NEW ORLEANS — New Orleans will pay $90,000 to find a new police chief, according to its contract with the firm selected to carry out the national search, the International Association of Chiefs of Police.
The contract, signed March 2, includes a timetable for the IACP to submit a list of finalists by about July 1, the last step in a 17-week process that begins with drawing up a “candidate profile.”
To come up with the profile, which will guide language of the job posting, the contract first calls for stakeholder interviews and input from the community and NOPD officers through surveys and focus groups.
Once a job description is finalized, the contract calls for it to be posted within 8-10 weeks, or mid-May, with finalists to be scheduled for city interviews about six weeks later.
With the contract signed a week ago, the timetable indicates that some activities are already underway, including a kickoff meeting between the IACP and City Hall, data collection and “stakeholder identification and interview scheduling.”
One key consideration to be hammered out will be the advertised salary for a new superintendent, which is expected to be hiked from the current pay of about $180,000 in order to attract high-quality out-of-town candidates.
IACP was paid $36,000 when it signed the contract, with the agreement calling for three subsequent payments of $18,000 once the firm reaches specific benchmarks of the process, according to the 22-page document.
Mayor LaToya Cantrell announced her intentions to conduct a national search following the retirement of former Superintendent Shaun Ferguson and Cantrell’s selection of Interim Superintendent Michelle Woodfork.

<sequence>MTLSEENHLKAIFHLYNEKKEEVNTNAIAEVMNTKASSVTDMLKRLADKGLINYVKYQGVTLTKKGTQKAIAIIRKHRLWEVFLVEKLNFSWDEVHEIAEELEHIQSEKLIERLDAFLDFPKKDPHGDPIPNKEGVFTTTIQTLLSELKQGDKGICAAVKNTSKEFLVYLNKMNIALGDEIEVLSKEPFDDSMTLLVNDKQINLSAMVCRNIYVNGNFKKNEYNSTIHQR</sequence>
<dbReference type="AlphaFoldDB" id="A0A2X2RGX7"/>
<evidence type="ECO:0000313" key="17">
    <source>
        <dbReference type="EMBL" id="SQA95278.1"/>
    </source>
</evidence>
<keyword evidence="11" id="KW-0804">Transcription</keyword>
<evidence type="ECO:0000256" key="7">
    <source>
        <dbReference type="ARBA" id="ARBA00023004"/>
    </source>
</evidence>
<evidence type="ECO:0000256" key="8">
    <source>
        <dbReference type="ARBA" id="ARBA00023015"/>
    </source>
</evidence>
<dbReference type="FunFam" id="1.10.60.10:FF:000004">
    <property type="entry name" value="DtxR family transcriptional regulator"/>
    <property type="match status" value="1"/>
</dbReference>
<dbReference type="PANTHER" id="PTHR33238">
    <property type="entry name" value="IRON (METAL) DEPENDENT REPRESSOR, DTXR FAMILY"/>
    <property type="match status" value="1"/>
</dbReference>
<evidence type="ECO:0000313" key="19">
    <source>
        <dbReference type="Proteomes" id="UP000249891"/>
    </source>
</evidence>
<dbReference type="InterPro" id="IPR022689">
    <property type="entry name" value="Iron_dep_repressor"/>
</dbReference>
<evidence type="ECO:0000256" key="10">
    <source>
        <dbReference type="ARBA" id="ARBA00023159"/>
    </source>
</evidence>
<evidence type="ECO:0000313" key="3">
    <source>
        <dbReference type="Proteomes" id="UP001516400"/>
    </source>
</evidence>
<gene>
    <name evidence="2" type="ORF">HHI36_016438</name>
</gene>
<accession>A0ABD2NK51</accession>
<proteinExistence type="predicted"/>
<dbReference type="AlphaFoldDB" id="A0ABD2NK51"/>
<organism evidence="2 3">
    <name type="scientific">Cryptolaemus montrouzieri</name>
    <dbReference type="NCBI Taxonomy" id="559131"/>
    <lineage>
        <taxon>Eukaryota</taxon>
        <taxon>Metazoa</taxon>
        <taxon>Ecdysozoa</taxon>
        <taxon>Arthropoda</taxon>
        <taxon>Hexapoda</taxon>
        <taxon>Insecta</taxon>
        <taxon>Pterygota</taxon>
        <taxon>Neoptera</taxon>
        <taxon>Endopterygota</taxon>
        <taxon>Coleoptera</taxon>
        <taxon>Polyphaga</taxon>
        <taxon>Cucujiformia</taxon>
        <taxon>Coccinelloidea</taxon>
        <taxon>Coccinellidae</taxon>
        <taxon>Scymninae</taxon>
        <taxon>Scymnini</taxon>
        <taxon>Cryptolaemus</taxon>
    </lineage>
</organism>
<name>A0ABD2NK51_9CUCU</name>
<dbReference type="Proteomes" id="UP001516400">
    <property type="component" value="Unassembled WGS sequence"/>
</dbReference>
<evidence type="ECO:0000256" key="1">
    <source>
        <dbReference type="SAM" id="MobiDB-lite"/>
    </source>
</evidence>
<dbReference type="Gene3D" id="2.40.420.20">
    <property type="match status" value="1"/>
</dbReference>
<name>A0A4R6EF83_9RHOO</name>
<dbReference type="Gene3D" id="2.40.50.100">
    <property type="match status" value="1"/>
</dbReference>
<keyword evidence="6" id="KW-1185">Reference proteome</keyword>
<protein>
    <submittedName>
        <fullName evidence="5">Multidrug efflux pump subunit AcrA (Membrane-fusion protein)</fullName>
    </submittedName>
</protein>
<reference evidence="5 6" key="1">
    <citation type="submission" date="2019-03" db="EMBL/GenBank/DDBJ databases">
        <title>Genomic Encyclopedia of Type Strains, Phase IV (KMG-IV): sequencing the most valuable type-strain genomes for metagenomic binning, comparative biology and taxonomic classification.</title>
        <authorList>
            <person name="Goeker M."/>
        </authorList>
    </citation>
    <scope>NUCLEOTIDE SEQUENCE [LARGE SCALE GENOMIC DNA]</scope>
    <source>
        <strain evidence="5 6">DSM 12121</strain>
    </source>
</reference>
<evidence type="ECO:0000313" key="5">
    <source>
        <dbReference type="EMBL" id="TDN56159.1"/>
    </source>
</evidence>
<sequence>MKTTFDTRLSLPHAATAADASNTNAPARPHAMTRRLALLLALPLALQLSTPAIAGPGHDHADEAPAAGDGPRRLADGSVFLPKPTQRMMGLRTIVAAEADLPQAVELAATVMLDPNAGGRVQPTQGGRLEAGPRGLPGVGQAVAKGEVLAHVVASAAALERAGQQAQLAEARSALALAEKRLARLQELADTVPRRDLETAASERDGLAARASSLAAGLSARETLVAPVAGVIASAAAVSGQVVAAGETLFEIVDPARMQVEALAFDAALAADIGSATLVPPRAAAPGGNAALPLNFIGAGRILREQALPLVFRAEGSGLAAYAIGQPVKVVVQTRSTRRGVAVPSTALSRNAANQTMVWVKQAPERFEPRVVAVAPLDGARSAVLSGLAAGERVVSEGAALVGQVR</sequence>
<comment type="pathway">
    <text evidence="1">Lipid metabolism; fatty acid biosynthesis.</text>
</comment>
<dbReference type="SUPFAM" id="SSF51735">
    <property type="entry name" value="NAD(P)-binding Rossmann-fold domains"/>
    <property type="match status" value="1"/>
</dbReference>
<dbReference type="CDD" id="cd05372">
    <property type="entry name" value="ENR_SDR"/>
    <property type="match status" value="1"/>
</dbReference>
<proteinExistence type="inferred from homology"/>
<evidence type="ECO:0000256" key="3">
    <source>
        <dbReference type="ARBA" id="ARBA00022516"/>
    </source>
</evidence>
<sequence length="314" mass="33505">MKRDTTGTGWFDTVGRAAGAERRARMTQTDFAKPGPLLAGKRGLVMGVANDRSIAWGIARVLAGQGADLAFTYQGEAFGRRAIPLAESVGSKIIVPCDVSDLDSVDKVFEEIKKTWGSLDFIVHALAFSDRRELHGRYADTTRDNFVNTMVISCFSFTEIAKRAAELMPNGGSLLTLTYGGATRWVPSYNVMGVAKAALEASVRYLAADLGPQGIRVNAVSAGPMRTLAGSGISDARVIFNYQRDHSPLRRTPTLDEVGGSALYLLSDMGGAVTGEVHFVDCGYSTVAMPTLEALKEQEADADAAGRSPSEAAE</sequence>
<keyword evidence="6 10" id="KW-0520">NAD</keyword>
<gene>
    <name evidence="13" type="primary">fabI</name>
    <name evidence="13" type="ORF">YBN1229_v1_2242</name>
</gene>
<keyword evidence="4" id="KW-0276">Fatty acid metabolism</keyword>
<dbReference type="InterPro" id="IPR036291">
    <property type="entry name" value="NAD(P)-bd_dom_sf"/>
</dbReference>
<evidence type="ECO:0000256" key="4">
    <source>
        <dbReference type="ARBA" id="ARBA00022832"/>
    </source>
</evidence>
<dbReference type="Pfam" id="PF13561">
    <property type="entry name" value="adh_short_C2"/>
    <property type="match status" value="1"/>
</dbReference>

Woodfork, who was sworn in Dec. 22, says she is primarily focused on the job at hand, but is expected to be a leading candidate for the permanent post.
The last two police chiefs were in-house selections, bypassing any type of external search. But following the extreme challenges that have hit the NOPD since Cantrell hand-picked Shaun Ferguson as chief in January 2019, everyone from the City Council to the city’s Inspector General called for a national search.
Ferguson was at the helm amid a surge in violent crime and steady attrition among the troops, which has brought the NOPD from just under 1,200 officers to just over 900, a modern-era low.
The signing of the contract with IACP, a non-profit professional organization based in Alexandria, Va., was delayed for several weeks while both sides ironed out terms.
The final agreement calls for IACP to help as needed in city negotiations with a prospective chief as well as “post-hire support to provide technical assistance to meet the needs of the new Chief of Police.”
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